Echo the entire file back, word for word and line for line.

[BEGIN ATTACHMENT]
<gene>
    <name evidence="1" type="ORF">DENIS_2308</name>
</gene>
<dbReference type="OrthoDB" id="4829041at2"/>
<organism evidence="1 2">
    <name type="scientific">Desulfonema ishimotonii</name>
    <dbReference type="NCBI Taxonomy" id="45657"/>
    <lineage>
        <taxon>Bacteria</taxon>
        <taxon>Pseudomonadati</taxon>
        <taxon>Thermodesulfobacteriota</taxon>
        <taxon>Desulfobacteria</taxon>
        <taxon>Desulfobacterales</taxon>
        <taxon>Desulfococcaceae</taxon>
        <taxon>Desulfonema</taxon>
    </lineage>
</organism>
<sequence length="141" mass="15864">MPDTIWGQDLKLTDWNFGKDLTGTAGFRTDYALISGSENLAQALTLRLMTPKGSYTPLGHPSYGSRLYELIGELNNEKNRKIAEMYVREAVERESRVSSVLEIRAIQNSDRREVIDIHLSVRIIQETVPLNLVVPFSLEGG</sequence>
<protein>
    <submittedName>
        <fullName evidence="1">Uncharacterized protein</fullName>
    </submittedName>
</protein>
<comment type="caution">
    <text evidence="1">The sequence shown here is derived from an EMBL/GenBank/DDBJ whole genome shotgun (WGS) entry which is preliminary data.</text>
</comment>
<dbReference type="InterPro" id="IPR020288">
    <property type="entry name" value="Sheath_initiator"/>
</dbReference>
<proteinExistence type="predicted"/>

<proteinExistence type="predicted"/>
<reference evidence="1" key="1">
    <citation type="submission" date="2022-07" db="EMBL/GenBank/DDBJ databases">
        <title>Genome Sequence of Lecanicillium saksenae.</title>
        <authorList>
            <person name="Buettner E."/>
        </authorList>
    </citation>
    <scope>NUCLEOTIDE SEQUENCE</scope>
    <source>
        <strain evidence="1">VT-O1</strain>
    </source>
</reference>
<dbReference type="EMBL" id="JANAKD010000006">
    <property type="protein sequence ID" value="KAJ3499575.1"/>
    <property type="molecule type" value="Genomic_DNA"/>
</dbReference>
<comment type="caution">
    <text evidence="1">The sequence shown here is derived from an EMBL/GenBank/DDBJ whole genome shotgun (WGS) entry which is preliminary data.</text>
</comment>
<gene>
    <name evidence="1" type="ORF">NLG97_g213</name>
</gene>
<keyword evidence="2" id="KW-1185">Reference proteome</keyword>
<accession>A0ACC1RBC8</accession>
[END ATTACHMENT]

<gene>
    <name evidence="1" type="ORF">DENIS_2308</name>
</gene>
<dbReference type="OrthoDB" id="4829041at2"/>
<organism evidence="1 2">
    <name type="scientific">Desulfonema ishimotonii</name>
    <dbReference type="NCBI Taxonomy" id="45657"/>
    <lineage>
        <taxon>Bacteria</taxon>
        <taxon>Pseudomonadati</taxon>
        <taxon>Thermodesulfobacteriota</taxon>
        <taxon>Desulfobacteria</taxon>
        <taxon>Desulfobacterales</taxon>
        <taxon>Desulfococcaceae</taxon>
        <taxon>Desulfonema</taxon>
    </lineage>
</organism>
<sequence length="141" mass="15864">MPDTIWGQDLKLTDWNFGKDLTGTAGFRTDYALISGSENLAQALTLRLMTPKGSYTPLGHPSYGSRLYELIGELNNEKNRKIAEMYVREAVERESRVSSVLEIRAIQNSDRREVIDIHLSVRIIQETVPLNLVVPFSLEGG</sequence>
<protein>
    <submittedName>
        <fullName evidence="1">Uncharacterized protein</fullName>
    </submittedName>
</protein>
<comment type="caution">
    <text evidence="1">The sequence shown here is derived from an EMBL/GenBank/DDBJ whole genome shotgun (WGS) entry which is preliminary data.</text>
</comment>
<dbReference type="InterPro" id="IPR020288">
    <property type="entry name" value="Sheath_initiator"/>
</dbReference>
<proteinExistence type="predicted"/>

<proteinExistence type="predicted"/>
<reference evidence="1" key="1">
    <citation type="submission" date="2022-07" db="EMBL/GenBank/DDBJ databases">
        <title>Genome Sequence of Lecanicillium saksenae.</title>
        <authorList>
            <person name="Buettner E."/>
        </authorList>
    </citation>
    <scope>NUCLEOTIDE SEQUENCE</scope>
    <source>
        <strain evidence="1">VT-O1</strain>
    </source>
</reference>
<dbReference type="EMBL" id="JANAKD010000006">
    <property type="protein sequence ID" value="KAJ3499575.1"/>
    <property type="molecule type" value="Genomic_DNA"/>
</dbReference>
<comment type="caution">
    <text evidence="1">The sequence shown here is derived from an EMBL/GenBank/DDBJ whole genome shotgun (WGS) entry which is preliminary data.</text>
</comment>
<gene>
    <name evidence="1" type="ORF">NLG97_g213</name>
</gene>
<keyword evidence="2" id="KW-1185">Reference proteome</keyword>
<accession>A0ACC1RBC8</accession>